Scenes from a movie-going town

Jerusalem's cinemas - the good, the bad and the ugly.

cinematheque 224.88 (photo credit: Courtesy)
cinematheque 224.88
(photo credit: Courtesy)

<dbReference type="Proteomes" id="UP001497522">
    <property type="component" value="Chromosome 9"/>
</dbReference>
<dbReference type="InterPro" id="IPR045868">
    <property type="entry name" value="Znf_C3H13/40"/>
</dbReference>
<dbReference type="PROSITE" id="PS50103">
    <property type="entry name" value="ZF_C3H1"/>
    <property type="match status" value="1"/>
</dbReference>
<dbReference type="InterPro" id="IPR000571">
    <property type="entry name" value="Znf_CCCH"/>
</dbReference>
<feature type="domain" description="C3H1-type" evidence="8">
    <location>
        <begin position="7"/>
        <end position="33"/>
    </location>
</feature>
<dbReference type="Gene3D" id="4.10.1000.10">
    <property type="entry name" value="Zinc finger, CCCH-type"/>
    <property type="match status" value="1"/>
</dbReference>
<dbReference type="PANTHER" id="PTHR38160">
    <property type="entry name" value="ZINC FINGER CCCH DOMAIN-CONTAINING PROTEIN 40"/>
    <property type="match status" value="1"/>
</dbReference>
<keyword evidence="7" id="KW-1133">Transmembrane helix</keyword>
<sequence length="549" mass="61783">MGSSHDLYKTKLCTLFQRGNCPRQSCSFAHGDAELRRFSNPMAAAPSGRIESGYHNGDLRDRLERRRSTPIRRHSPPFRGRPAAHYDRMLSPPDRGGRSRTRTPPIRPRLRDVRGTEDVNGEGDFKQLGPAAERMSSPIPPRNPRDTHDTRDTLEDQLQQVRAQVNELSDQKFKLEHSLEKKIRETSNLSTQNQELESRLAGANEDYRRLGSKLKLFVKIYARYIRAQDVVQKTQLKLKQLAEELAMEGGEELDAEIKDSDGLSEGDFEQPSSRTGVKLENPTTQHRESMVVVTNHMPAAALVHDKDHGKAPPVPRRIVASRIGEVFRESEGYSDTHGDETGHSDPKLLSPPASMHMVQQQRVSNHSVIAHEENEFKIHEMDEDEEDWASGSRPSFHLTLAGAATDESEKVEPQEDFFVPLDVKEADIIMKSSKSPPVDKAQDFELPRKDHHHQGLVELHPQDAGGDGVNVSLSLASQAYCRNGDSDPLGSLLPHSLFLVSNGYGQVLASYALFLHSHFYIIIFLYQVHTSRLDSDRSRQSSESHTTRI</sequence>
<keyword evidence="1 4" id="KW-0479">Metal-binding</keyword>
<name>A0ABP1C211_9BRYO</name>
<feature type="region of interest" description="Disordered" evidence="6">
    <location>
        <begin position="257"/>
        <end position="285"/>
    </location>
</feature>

Jerusalemites love movies, but lately we prefer to watch them in our homes. Is it the convenience of downloading movies and renting DVDs that we can watch anytime? Partly, but there's more to it than that. The truth is that, with a few sparkling exceptions, movie-going in the holy city has become a thoroughly unpleasant business. As a movie critic, I go to more movies than most people, and I regret that there are fewer theaters today than ever, as each and every theater in the downtown area has closed. Remember the Edison? The Eden? The Ron and Or-Gil off Rehov Hillel? The Kfir? Those and so many others are just a distant memory. It's a worldwide trend these days: Downtowns are dying all over the place as consumers shop in malls, where the multiplexes tend to get only the biggest budget, mainstream films. In this respect, Jerusalem is no different, although here the trend may be exacerbated by the fact that approximately two-thirds of the population do not go to movies at all as a rule. Of course, there are some Arabs and haredim who do enjoy movies, but the bulk of theatergoers in the capital are secular and modern Orthodox Israelis. There is a haredi film industry, but it exists only to serve the DVD market, and in east Jerusalem there are are currently no first-run theaters (although there cultural centers that do show films from time to time). But the silent non-haredi majority here still enjoys movies, as evidenced from the turnouts at the theaters of which we can be proud: the Jerusalem Cinematheque, the Lev Smadar and Binyenei Ha'uma. The Jerusalem Cinematheque on Derech Hebron, of course, is a cultural institution in its own right, with its 200-plus film festival in July, over 30,000 films in its archives and regular visits from luminaries of the international movie world. It's much more than a theater. But simply as a theater, it is the best in the capital. Following last year's major renovation, the Cinematheque has added two new auditoriums, for a total of four (although one is only for videos). All four boast extremely comfortable seats and excellent sound systems. There is also a restaurant/café with a beautiful view of the Old City walls. If you simply want to see a movie in a clean and attractive setting, this is the best place. And if you're interested in films from outside the Hollywood mainstream, it's one of the only places. Another good choice is Lev Smadar, the only single-screen theater left in the city. Part of the Lev Cinemas chain which took over the original Smadar theater several years ago, the venue has retained its indie credibility. Fronted by a pleasant café, it shows foreign and independent films, from both Israel and abroad. Its auditorium is clean and well-maintained although it can occasionally be a little chilly, no matter what the season. But with a devoted staff of movie-lovers and a host of restaurants and cafes within strolling distance, it's always popular with Jerusalemites. Another plus: The Lev movie chain attempts, whenever possible, to show films with English titles as well as Hebrew. Not so wonderful is that a construction project has closed the parking lot on Rehov Zvi Graetz, where many Smadar viewers used to park. The Binyenei Ha'uma theaters are another good option and show movies outside the mainstream. The auditoriums are comfortable and well-maintained and there is also a café. Parking in the lot is free and rarely crowded. For some Jerusalemites, the location may be inconvenient, but this theater is an excellent option for people who live outside the city. BUT WHAT if you really want to see Batman 7 or Spiderman 9? You have to go to Rav Chen in Talpiot or the Globus Cinema at Malha mall. Each has its own set of disadvantages and they are formidable. Let's start with Globus. First, you'll have to wait in long lines for the security check to park, then wade through the huge crowds that frequent the mall at almost all hours, but particularly on Thursday and Saturday nights. There are rarely more than two ticket-sellers on duty, so the lines get huge. If you arrive five minutes before a show, you will be lucky to see the beginning of the movie (in spite of the 10 or so minutes of ads and trailers before each film). The theaters get filthy very quickly, but don't blame the management. If the entire IDF were deployed solely to clean up after this theater's patrons, it couldn't handle the job. A huge percentage of the audience, at any time of day, consists of teens, and we know teens will be teens, but both older and younger audiences have been driven out. A friend of mine left recently when a fist fight broke out in the row in front of him. Another friend reports that a boy dumped a full cup of cola over her young son's head during a movie. If you go to this theater, you undoubtedly have your own stories. No one turns off their cell phones, of course, so you often have to strain to hear. And if you choose to see the last show of the night, when the film ends, you will find most of the mall's doors locked and no staff on duty to direct you to the one or two exits that are still open. The exits that are open may not be anywhere near where you parked, so you may find yourself wandering through the parking lots, an especially nerve-wracking situation for women alone at night, and one that could easily be remedied by the management of the mall. Rav Chen is a similarly unappealing setting to see a movie. It's only temporary, but construction on the site obscures the entrance. The parking facilities are nightmarishly inadequate and the cars rolling out after a movie are a threat to pedestrians, who are forced to squash themselves against a wall to avoid being run over. As in Malha, ticket lines are extremely long and slow-moving, particularly if you compare them to much better-staffed theaters in the US. Once you're inside, it's marginally more pleasant than Malha, with larger auditoriums. The problem here is really when the movie is over. You are herded out through a maze of poorly marked staircases and passages that lead you to the lobby. The idea is crowd control and that makes sense - when there are crowds. It has happened more than once that I was shooed out this deserted back way when I was the only one in an auditorium and there were no crowds waiting to go in. This long way around, which involves many stairs, is a nightmare for the disabled or the elderly, who may not realize how long a trek they have to get out and may not know to ask to use the entrance they came in by, which offers access to an escalator. In any case, Jerusalemites are no dopes and have largely stopped going to these theaters. They only fill up during school holidays or on Thursday or Saturday nights. It's true that I tend to go at off hours, but I can't tell you how often I have been the only one in a theater, or one of fewer than five movie-goers at Rav Chen and Globus. While I'm not complaining about the quiet in the theater when I'm alone, I wonder how long these theaters can stay in business when they are so sparsely attended. A few years ago, the Globus chain closed the theater at Harel Mall in Mevaseret Zion, the only theater in this town. If the management of these chains don't invest a little in their Jerusalem theaters, movie-going in the capital will be a distant memory, except for the Jerusalem Cinematheque, Lev Smadar and Binyenei Ha'uma arthouses. Older viewers may reminisce about the days when there were half a dozen theaters in the city center, but younger Jerusalemites may forget that this was ever a movie-going town.